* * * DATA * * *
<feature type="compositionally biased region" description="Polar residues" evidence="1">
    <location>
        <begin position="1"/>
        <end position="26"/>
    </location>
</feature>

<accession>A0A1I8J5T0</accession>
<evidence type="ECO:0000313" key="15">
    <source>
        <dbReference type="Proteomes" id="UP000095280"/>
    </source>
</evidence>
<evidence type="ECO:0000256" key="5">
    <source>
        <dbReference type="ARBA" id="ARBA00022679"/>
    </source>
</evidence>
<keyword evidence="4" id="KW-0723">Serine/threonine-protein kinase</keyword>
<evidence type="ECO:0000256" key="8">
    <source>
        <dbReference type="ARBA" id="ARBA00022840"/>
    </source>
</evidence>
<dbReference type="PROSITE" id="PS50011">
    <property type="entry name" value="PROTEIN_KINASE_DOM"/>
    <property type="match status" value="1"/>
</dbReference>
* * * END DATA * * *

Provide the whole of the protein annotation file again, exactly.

<feature type="compositionally biased region" description="Polar residues" evidence="1">
    <location>
        <begin position="1"/>
        <end position="26"/>
    </location>
</feature>

<accession>A0A1I8J5T0</accession>
<evidence type="ECO:0000313" key="15">
    <source>
        <dbReference type="Proteomes" id="UP000095280"/>
    </source>
</evidence>
<evidence type="ECO:0000256" key="5">
    <source>
        <dbReference type="ARBA" id="ARBA00022679"/>
    </source>
</evidence>
<keyword evidence="4" id="KW-0723">Serine/threonine-protein kinase</keyword>
<evidence type="ECO:0000256" key="8">
    <source>
        <dbReference type="ARBA" id="ARBA00022840"/>
    </source>
</evidence>
<dbReference type="PROSITE" id="PS50011">
    <property type="entry name" value="PROTEIN_KINASE_DOM"/>
    <property type="match status" value="1"/>
</dbReference>